The Burrowers (2008) - Horror, Thriller, Western

Hohum Score



In the Wild West a rescue party sets out to find a family of settlers that has vanished from their home under mysterious circumstances.

IMDB: 5.8
Director: J.T. Petty
Stars: Clancy Brown, David Busse
Length: 96 Minutes
PG Rating: R
Reviews: 12 out of 53 found boring (22.64%)

One-line Reviews (45)

I have to assume that their budget was low, but even so, they made a thoroughly entertaining movie.

If you're bored of PvP'ing in World of Warcraft and you're out of "the good stuff", go ahead a check this movie out.

The pace of the movie is incredibly SLOW it ebbs along like a glacia climbing a hill on a hot day.

A stunning, potentially world-changing environmental message right there.

yet boring.

The pace of things is leisurely, which may dissuade the ADHD crowd, and the critter fx are at times a bit dodgy (but still mostly satisfying), and the ending may feel a bit anti-climactic, but for the patient viewer, there is much to be enjoyed, including some nice dark humor and unexpected happenings.

This turned out to be quite enjoyable and entertaining for what it was, a simple creature feature.

Die-hard horror fans may find the pace to be slow, and the ridiculous cultural stereotypes will only annoy anyone lured by the thought of a 'serious' scary movie.

Not horrible, mind you, but I feel that perhaps a different director could have REALLY tightened up the tone and performances CONSIDERABLY, thus much more powerfully engaging the audience and drawing them into the film, instead of giving us the feeling that we were just uninvolved bystanders.

For this reason, I can't give it a higher rating than 5 stars; however, because it was also really bland, I gave it a 4-star rating.

This gives it a refreshing taste of originality that comes rather nicely with the impressively utilized creatures, simply by being an original creature in terms of behavior, appearance and general feel in the first place but also settling in with the time-frame issues already mentioned to generate an incredibly chilling and suspense air about it, for the gradual dawning on the men that rogue Indians aren't to blame for the disappearances but rather these strange, fearsome creatures makes this quite suspenseful as all that becomes known about them comes from the interactions between the victims and the survivors and it all feels really fresh and unique.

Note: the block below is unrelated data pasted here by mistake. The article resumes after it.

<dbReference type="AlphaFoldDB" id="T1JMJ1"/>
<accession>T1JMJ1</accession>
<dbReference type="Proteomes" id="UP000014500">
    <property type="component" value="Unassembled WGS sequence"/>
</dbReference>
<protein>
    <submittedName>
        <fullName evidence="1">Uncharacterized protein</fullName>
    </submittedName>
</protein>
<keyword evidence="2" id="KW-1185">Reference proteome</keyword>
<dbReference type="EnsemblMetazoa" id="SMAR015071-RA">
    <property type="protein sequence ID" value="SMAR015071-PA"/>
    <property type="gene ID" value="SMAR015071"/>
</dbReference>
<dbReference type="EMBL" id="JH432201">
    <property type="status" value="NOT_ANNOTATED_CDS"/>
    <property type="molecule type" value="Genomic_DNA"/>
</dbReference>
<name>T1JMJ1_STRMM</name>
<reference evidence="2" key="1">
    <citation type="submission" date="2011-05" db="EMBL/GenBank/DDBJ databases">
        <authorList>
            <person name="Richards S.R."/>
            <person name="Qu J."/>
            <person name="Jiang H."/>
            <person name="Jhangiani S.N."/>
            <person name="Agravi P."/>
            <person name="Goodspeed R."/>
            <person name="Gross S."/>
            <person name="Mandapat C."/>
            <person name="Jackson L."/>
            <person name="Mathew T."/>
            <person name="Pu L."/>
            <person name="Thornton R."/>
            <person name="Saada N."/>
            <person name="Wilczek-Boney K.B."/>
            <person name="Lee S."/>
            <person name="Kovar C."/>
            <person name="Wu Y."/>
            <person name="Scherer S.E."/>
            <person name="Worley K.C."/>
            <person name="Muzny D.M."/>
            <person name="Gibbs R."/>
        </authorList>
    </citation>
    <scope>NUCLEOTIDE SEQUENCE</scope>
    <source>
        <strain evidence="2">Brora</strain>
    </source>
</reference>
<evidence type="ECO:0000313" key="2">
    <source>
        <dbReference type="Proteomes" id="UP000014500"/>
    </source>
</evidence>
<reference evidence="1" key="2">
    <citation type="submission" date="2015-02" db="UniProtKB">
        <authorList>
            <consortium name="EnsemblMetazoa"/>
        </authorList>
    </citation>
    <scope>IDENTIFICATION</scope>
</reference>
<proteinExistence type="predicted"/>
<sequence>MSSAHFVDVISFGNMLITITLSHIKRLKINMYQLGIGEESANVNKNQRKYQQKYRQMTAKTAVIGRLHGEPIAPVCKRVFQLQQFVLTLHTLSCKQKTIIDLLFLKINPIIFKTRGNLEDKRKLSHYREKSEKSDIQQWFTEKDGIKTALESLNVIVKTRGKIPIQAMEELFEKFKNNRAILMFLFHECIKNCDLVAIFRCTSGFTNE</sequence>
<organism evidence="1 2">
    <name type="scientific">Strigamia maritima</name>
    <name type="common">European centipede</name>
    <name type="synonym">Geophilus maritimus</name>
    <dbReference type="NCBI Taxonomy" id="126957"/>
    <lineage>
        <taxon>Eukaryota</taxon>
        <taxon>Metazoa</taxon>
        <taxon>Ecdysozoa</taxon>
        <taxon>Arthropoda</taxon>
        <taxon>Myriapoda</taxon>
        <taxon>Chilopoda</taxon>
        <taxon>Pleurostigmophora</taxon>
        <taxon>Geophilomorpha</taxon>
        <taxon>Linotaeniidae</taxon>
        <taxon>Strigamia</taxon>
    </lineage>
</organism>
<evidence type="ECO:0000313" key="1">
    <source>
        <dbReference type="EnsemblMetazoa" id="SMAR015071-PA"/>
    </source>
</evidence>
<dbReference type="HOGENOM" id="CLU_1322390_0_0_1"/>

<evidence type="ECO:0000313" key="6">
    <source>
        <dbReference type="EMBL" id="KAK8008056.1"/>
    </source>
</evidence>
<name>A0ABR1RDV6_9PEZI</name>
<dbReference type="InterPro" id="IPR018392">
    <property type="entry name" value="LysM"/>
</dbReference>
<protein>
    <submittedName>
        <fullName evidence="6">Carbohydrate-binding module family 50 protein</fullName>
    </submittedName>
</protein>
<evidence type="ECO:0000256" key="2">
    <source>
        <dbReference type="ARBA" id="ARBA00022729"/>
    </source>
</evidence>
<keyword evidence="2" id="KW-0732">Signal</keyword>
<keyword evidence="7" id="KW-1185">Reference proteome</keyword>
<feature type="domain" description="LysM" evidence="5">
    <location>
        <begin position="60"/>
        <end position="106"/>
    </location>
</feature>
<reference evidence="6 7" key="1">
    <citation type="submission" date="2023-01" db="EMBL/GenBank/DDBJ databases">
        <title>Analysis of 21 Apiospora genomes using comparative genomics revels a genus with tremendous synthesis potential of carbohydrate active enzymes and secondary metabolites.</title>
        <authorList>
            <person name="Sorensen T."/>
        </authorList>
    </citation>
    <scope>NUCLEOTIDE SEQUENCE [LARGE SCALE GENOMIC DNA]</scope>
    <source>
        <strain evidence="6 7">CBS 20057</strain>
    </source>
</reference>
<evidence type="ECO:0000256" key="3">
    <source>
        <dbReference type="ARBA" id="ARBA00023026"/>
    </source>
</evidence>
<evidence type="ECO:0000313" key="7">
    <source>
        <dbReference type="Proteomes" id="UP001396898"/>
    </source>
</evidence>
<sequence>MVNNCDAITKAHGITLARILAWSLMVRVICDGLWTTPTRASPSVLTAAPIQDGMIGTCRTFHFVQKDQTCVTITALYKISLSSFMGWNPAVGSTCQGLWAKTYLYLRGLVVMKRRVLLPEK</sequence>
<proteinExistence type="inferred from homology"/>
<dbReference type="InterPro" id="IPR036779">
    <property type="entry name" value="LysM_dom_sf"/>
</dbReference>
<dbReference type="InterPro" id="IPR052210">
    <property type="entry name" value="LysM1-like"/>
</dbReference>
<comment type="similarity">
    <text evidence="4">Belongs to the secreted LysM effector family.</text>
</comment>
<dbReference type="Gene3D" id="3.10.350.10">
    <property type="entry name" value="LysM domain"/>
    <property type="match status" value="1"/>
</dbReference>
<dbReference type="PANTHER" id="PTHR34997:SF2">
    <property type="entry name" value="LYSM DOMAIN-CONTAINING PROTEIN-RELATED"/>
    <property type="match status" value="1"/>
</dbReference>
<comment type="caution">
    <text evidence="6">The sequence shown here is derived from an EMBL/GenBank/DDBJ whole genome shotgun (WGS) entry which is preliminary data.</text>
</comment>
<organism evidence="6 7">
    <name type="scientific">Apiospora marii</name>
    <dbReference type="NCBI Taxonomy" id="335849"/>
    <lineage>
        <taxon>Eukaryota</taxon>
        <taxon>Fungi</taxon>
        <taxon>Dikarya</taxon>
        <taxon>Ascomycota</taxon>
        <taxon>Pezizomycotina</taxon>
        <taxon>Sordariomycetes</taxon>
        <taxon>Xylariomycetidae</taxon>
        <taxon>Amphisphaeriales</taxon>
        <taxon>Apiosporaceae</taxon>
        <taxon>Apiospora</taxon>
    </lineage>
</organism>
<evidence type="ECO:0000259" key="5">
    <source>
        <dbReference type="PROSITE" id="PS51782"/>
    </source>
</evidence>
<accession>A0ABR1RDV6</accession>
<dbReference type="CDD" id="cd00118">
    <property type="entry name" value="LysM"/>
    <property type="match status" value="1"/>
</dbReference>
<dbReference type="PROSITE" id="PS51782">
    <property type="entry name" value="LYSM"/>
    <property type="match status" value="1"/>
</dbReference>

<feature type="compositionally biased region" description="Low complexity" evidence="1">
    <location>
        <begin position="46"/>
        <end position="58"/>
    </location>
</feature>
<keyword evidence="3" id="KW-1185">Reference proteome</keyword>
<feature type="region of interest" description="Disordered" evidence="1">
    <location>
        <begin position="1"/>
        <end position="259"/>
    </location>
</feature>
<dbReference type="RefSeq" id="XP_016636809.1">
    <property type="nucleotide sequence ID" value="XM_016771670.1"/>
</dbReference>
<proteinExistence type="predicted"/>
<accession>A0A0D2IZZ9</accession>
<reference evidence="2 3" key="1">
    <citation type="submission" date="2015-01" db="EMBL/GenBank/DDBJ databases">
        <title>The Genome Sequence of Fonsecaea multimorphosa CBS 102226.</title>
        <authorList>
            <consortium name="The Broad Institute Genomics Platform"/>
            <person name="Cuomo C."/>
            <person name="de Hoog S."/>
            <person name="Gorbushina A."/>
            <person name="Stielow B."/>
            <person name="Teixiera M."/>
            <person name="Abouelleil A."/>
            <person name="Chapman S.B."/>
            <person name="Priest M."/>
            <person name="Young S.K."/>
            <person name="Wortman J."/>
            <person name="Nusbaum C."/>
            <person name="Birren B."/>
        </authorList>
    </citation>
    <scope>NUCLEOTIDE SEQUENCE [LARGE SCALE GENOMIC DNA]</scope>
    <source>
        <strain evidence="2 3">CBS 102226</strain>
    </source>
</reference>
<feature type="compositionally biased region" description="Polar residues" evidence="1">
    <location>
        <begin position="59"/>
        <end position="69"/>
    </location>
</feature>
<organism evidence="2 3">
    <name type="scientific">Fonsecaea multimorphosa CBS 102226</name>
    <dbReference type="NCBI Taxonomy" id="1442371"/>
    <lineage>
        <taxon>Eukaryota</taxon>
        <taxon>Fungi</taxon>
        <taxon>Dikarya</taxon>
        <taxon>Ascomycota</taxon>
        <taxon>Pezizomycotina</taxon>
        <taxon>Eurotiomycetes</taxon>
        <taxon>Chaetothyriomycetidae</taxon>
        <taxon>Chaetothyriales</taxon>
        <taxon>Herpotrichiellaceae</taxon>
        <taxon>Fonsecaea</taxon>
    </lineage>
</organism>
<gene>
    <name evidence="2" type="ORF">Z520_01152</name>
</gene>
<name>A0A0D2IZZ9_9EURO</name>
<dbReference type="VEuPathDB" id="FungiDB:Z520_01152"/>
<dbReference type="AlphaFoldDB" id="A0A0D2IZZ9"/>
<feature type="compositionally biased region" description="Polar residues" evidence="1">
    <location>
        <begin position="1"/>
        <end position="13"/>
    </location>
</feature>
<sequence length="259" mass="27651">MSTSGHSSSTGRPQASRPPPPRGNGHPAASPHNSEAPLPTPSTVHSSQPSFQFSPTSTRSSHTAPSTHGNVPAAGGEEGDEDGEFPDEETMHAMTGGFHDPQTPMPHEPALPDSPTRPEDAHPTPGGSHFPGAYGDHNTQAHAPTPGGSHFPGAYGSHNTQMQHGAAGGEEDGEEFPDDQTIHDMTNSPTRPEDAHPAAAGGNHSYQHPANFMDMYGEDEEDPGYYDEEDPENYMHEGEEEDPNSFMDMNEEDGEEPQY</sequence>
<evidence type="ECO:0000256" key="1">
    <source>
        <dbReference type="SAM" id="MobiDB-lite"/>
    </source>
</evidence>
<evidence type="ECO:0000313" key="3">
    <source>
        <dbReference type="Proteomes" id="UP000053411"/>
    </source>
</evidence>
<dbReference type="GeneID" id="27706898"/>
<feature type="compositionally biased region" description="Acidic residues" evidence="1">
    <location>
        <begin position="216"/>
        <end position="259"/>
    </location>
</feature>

especially given its pitiful rating here on the IMDb, "The Burrowers" is an engaging Western creature feature with far more brains than it seems to have been given credit for.

It is a slow burner with building tension and suspense.

Comics-ish tale defies its minuscule ($7mil) budget with some fine camera-wrangling by Phil "The Devil's Rejects" Parmet, an effectively evocative score from Joseph "The Evil Dead" LoDuca, fine ensemble work from its cast (including William "Lost" Mapother, Sean Patrick "The Fountain" Thomas, Doug "The Green Mile" Hutchison, Karl "Coney Island Baby" Geary, and Clancy "Starship Troopers" Brown---look also for a brief appearance by Jocelin "The House of the Devil" Donahue), and a delightfully intelligent script from director/writer J.

I really enjoyed it.

The first half is a bit dull with it's constantly having the characters (and the viewers) waiting for something to happen.

It all starts to feel a little too easily predictable in terms of how the characters are going to react to things.

Though it was a bearable movie, it was really bland.

Horror junkies should find it reasonably entertaining.